2. The tenting kit could use improvement. You only get 8 plastic nuts (one per bolt used), so if you want finer adjustment than 10mm increments, i.e having certain bolts sit partially above the case, you'll need to pick up more. It also only includes 4 "feet" (the hand nuts), so the other four bolts will put extra pressure on your deskmat or other typing surface. I wouldn't use the tenting kit on an easily marred surface (e.g. wood), certainly not without extra hand nuts.

I understand the need to keep the tenting kit's costs down, especially since it includes 8 extra bolts. Perhaps the product page could mention the kit's limitations and point people to the additional hardware if they feel they need it?

Also, the tenting kit's standalone product listing comes with a different list of hardware (8 bolts, 8 feet). Perhaps this should be rationalised?

3. Some of the diode markings are extremely faint, which led to me soldering one back-to-front. This was on top of several cold-solder joints I made with diodes and hotswap sockets (entirely my fault). Make sure you have a multimeter (any budget one will do) to help troubleshoot non-working switches.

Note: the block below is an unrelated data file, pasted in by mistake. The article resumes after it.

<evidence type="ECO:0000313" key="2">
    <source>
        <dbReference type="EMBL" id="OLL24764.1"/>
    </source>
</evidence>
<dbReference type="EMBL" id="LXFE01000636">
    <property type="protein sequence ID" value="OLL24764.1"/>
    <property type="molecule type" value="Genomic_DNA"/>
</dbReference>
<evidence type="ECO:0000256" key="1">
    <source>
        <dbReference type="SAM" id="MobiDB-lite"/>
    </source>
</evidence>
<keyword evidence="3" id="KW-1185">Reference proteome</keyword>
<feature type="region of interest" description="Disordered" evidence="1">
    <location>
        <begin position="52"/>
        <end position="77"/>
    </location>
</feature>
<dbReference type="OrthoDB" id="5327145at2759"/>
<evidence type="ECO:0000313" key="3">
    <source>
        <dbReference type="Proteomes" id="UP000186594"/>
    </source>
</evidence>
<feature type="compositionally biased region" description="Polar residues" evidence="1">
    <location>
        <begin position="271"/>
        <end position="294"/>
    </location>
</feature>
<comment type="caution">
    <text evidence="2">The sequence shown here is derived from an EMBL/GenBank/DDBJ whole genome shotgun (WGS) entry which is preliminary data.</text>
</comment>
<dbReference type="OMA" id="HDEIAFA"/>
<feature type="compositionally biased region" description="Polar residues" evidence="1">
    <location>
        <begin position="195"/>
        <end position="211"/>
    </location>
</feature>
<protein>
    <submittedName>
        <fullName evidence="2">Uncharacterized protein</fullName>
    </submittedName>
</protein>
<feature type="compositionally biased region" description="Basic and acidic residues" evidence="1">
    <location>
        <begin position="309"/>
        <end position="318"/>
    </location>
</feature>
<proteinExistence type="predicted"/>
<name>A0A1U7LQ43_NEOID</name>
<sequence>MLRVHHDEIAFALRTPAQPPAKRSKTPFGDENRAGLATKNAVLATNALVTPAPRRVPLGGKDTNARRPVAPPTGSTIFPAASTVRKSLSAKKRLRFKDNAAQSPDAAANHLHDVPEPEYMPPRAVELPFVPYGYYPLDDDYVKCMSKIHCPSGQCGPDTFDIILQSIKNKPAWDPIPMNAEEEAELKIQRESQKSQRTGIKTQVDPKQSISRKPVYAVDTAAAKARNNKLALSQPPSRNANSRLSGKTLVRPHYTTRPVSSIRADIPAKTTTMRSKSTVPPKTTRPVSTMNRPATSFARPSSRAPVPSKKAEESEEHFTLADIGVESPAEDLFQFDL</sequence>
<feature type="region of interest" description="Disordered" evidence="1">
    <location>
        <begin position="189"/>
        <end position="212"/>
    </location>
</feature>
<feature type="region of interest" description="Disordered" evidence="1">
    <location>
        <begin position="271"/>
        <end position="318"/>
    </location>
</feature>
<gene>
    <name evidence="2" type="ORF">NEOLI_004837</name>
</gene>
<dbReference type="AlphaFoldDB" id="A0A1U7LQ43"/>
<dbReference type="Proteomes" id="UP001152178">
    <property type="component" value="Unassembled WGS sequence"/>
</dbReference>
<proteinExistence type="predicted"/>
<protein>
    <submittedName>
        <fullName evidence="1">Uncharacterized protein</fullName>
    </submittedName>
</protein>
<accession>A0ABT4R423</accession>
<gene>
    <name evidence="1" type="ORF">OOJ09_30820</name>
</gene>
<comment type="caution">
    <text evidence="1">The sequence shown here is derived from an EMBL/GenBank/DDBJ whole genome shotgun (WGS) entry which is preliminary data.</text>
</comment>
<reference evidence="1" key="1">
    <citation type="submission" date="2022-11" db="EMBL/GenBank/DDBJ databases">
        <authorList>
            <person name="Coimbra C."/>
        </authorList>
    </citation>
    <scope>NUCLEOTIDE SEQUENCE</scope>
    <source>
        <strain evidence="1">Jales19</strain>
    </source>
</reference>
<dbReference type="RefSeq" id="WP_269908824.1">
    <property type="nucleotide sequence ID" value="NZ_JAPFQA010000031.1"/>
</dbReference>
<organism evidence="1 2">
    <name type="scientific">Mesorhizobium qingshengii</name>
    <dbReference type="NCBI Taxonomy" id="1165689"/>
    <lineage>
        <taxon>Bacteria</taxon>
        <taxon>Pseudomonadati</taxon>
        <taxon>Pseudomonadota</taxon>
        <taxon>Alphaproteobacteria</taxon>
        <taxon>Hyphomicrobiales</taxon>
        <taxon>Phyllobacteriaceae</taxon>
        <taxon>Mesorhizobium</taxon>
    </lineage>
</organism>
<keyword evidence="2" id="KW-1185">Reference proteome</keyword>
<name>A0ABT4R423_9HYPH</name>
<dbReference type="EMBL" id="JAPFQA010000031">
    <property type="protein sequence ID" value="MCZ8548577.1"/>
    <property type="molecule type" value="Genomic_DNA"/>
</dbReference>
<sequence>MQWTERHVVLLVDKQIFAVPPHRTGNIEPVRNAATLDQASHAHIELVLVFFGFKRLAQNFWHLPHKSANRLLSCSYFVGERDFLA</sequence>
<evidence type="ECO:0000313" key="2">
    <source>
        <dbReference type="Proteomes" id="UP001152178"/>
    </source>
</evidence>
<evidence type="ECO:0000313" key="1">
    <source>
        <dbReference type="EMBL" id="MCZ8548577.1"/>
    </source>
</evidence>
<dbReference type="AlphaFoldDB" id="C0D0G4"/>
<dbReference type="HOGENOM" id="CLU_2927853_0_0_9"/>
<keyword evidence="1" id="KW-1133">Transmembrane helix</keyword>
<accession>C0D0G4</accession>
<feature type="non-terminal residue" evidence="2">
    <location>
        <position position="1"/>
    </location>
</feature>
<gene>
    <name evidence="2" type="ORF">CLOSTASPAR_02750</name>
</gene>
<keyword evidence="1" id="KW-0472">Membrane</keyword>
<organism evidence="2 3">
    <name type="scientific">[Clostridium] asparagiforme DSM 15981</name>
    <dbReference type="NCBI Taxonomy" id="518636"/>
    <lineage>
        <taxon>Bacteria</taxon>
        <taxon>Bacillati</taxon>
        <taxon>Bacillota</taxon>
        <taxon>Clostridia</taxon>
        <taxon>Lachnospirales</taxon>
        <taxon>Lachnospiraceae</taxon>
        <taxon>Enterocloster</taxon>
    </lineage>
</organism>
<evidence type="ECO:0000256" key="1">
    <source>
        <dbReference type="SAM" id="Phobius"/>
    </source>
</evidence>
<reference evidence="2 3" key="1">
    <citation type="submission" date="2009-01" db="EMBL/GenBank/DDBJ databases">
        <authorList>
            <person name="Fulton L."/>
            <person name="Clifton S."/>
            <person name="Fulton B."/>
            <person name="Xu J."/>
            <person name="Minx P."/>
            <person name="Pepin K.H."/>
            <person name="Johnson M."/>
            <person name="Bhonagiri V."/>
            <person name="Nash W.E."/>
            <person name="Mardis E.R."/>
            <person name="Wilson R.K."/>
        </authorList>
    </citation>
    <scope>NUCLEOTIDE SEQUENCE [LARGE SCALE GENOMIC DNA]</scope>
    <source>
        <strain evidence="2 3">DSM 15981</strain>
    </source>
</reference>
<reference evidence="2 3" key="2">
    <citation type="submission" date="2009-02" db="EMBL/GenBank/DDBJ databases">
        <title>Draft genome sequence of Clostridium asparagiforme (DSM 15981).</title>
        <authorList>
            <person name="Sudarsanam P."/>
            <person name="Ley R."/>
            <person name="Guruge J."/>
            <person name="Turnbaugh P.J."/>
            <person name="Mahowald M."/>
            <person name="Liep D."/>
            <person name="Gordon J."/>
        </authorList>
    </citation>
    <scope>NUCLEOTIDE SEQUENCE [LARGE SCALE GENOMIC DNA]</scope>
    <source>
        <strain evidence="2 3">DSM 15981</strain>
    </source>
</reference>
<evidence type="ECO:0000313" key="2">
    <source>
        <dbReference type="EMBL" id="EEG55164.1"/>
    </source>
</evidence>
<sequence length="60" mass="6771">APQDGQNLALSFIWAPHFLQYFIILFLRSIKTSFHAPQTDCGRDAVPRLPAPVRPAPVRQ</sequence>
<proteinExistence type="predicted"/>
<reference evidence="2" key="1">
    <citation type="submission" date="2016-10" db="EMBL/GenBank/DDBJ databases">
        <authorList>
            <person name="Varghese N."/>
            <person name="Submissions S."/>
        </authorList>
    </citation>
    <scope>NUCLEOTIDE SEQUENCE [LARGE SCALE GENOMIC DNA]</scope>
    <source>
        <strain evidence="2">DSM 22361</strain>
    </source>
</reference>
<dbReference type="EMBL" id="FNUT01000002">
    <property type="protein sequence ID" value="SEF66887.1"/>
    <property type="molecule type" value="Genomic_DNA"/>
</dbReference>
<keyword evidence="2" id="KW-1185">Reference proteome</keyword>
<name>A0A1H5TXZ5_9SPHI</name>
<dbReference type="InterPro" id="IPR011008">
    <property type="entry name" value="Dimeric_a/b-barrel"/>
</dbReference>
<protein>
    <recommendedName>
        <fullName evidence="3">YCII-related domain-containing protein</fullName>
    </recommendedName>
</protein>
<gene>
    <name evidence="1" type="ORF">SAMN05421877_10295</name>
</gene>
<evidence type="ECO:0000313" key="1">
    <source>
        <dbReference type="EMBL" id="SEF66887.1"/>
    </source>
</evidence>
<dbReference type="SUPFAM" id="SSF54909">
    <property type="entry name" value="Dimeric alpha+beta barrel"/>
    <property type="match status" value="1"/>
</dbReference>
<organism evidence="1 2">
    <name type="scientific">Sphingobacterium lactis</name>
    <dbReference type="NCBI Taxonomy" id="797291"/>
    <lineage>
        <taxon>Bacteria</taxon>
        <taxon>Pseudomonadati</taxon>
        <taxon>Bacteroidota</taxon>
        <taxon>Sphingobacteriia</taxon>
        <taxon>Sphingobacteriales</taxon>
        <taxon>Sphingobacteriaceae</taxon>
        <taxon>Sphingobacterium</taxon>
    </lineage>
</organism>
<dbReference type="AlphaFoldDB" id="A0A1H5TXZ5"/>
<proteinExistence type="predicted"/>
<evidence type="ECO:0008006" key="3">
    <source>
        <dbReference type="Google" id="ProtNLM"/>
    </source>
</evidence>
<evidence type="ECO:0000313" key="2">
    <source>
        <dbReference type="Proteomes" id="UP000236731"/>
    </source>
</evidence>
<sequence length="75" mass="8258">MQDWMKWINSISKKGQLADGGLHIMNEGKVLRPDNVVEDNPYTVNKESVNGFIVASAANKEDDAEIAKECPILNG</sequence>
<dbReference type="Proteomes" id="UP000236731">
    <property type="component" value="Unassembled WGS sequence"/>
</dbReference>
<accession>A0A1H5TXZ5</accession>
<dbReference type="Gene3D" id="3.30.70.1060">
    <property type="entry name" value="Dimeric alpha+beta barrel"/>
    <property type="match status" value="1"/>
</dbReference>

Lastly, just a suggestion: It'd be nice to see a cheaper option for a tenting/tilting keyboard. I don't know what the wholesale price is for hotswap sockets and OLED screens, but based on the retail prices, you could maybe sell the Sofle 2.0 non-hotswap variant, without OLEDs, for $100?

Pictured: Sofle 2.1 with tenting acrylic case, DSS Lightcycle keycaps, and Adafruit KB2040 microcontrollers. I'm running CircuitPython and KMK as firmware. It's a nice user-friendly alternative to QMK, though I don't have the rotary encoders working yet. The switches are some Gaterons I had on-hand—I need to hand-lube them or swap them out for something smoother.

Toby Jenkins
Good keyboard

Fun build, looks good. Build guide a teency bit lacking and qmk firmware seems to be created by Satan himself, but the community is great so that helps. LEDs were easier to solder then I thought they would be.

Cora Grace
great keyboard for a tinkerer!

i had a lot of fun building this!

there were some problems along the way, and some problems that i have yet to solve. ill try to outline them here, but overall i am very happy :)

first, the good: